Healthcare / health insurance in the US is so disordered right now that no matter what they do in Washington, it’s not going to help, and my Patient Husband pointed out why.
(To be fair, he said he read this somewhere, but it resonated.)
The point where health insurance in the US became disordered was in the 1950s when Congress offered tax incentives to employers who offered health insurance to their employees. Think about that: if you’re like me, an American under the age of about 50, you assume your heath insurance comes through your employer. But there’s no reason it has to be that why, and apparently this is how that situation came to be.
Once employers were the ones purchasing health insurance, rather than individual payers, the insurance companies could drive up prices. They could offer fewer services and the members couldn’t react. Once the prices went up, the doctors and hospitals knew they could charge more too.
You’d see the same thing happening if you had offered employers a tax incentive to provide their employees a car. Prices of cars would escalate into the hundreds of thousands of dollars because corporations could buy in bulk; the unemployed would have no cars; the DMV would be administered through the human resources department. Drivers licenses would be given to those with proof of employment. Cars would only be offered in two or three colors and with a couple of option packages. Thus the marriage of two things never meant to go together.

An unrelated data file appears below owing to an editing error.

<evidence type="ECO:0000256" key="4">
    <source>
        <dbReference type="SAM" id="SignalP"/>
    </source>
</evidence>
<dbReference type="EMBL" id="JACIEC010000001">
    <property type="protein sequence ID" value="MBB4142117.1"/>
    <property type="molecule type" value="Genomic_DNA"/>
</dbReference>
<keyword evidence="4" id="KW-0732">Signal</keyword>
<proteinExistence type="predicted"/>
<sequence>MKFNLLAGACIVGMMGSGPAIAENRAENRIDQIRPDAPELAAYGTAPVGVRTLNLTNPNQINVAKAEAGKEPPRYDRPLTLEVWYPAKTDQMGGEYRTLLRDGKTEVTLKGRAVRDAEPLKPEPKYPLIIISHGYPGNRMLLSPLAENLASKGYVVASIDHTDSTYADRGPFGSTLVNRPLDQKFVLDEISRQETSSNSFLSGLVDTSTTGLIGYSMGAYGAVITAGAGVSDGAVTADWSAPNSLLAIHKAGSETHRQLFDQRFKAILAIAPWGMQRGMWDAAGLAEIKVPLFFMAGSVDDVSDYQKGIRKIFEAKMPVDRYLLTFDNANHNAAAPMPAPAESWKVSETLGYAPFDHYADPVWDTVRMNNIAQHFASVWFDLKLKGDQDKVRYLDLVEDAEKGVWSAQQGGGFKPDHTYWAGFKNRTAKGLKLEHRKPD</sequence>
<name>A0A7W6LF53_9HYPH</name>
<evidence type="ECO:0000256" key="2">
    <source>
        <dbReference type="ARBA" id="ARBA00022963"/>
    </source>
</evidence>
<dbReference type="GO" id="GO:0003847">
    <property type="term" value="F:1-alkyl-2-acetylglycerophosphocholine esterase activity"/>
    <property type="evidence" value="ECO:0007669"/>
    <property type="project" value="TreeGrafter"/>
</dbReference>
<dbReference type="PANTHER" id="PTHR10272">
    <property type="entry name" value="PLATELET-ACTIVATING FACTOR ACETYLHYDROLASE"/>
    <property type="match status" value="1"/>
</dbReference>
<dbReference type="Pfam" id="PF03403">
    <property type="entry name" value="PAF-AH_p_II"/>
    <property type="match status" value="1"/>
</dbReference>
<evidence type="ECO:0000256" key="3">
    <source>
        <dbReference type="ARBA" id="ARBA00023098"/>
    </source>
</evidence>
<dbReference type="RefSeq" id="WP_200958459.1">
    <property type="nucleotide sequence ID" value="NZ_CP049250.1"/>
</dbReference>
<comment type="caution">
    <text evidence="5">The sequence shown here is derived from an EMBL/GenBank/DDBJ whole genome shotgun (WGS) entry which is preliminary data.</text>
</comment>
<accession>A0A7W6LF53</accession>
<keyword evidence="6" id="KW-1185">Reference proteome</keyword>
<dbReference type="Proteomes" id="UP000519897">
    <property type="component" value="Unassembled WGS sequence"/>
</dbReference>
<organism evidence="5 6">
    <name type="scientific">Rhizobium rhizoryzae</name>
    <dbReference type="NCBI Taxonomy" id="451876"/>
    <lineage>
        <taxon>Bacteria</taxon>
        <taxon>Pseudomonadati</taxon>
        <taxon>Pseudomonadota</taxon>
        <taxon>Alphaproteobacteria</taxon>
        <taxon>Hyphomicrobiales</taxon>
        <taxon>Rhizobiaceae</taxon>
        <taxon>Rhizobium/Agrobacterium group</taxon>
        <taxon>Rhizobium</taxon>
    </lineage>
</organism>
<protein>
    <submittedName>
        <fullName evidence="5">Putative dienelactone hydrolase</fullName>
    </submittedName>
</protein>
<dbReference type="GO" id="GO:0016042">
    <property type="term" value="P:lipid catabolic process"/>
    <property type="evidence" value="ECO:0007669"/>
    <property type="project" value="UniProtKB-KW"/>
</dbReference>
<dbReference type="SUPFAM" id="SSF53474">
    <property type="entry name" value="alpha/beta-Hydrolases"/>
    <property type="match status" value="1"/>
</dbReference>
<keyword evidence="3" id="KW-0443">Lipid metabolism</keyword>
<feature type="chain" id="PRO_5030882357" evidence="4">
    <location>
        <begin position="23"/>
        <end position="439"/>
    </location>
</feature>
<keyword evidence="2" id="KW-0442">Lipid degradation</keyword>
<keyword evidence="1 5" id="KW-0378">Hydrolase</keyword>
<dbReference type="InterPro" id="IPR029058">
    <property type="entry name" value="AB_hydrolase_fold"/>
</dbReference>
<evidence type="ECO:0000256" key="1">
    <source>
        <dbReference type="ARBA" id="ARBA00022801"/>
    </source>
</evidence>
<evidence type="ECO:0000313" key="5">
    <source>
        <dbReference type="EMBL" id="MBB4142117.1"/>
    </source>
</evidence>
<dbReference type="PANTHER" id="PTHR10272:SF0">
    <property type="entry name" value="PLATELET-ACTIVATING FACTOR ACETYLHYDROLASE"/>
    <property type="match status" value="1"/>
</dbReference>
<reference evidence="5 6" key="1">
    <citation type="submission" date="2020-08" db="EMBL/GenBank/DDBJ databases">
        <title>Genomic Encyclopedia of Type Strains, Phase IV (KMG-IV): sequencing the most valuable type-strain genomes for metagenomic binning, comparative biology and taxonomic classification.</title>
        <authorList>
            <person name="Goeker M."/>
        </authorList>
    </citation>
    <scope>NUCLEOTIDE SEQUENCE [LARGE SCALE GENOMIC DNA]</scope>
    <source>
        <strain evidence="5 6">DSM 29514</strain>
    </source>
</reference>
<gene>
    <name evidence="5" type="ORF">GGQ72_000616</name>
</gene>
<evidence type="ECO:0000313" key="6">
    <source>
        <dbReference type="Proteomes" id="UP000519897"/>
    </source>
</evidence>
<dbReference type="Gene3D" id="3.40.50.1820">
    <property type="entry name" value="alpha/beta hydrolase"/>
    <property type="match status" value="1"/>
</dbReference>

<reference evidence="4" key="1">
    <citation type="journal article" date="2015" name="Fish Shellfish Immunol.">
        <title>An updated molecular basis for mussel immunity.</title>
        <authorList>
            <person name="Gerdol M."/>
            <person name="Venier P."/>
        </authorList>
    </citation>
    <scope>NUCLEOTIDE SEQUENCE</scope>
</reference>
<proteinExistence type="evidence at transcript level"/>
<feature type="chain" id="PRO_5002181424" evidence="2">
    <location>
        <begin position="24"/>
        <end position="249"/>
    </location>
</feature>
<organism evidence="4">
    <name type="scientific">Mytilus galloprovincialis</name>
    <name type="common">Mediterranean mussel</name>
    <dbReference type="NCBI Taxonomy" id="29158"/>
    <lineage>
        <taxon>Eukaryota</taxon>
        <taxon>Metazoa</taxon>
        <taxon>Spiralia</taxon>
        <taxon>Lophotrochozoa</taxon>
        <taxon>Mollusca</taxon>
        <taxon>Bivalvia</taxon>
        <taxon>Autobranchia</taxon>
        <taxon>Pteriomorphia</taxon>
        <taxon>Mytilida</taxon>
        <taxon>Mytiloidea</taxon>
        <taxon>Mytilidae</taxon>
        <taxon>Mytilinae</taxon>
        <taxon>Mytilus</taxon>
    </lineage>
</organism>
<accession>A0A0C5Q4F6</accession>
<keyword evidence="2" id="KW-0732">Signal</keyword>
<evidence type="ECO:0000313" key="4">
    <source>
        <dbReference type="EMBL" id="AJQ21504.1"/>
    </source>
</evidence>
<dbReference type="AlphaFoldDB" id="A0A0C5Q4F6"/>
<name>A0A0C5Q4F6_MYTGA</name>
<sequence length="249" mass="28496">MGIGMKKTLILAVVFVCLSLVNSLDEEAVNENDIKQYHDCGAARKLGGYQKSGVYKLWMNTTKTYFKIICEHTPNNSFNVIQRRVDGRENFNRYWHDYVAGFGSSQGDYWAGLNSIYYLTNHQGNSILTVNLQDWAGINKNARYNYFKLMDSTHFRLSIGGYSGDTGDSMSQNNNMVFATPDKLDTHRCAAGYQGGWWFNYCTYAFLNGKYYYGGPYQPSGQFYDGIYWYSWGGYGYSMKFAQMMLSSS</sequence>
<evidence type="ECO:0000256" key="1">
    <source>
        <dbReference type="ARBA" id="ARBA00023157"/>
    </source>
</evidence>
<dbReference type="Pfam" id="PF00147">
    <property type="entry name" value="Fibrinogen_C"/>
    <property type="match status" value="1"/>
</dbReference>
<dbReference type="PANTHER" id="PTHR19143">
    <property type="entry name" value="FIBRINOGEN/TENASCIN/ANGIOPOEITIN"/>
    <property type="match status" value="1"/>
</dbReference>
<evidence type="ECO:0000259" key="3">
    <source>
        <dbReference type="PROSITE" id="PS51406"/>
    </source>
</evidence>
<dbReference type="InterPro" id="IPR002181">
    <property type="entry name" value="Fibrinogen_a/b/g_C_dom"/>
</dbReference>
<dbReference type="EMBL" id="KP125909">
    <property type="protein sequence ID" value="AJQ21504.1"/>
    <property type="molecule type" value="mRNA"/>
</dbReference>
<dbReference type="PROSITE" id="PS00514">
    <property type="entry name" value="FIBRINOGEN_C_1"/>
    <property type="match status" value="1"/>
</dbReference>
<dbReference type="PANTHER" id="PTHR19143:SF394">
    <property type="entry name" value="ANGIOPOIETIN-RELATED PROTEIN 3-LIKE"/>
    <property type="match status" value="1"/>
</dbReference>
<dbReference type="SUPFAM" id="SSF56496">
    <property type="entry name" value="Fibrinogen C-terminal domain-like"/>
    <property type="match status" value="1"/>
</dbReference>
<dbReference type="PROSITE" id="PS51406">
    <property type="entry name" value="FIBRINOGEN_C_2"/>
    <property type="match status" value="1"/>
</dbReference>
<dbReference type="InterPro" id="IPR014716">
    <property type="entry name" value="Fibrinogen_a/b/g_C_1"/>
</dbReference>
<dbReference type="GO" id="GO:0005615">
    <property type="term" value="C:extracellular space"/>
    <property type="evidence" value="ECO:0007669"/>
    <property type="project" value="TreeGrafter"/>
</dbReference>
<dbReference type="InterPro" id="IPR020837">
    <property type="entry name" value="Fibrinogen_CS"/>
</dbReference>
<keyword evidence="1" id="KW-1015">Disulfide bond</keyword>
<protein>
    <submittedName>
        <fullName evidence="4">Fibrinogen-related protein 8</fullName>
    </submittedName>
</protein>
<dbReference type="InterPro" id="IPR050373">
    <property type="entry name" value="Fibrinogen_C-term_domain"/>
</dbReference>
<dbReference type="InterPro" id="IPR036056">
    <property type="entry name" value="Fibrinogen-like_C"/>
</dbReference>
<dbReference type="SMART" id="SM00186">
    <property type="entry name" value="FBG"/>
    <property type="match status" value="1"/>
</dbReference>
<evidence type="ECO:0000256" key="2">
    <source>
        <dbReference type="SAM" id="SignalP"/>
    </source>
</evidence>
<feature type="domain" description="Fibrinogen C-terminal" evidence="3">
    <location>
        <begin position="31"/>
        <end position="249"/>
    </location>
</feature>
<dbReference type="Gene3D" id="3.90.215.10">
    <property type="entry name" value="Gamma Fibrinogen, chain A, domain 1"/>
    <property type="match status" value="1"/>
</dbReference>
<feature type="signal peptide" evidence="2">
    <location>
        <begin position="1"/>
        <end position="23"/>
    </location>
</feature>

If this is right, then the way to salvage health insurance would be to remove the employer connection and throw it open to everyone to buy his own. That would let the free market determine the prices, let the insurance companies develop plans that would meet the needs of the people and be affordable by most of us. The same way we buy cars based on our needs and our wants, we could do the same with health insurance if it were reasonably priced and the plans were geared toward the kinds of things real families needed.
ANd they would have to be reasonably priced or people couldn’t afford them at all. This pre-existing condition nonsense would vanish if you could choose your plan freely: who would opt for that when another company didn’t have that restriction? And if your plan refused coverage of something they said they’d cover just because it was expensive, you’d find another plan. You’d tell your friends and they’d find another plan too.
But because the unions would have a heart attack about this solution (and did, as I understand, oppose single-payer plans) then the chief disorder about our health insurance crisis is going to remain. Nothing Washington does is going to change that.
Cynical? Yes. But realistic? In this case, I think so.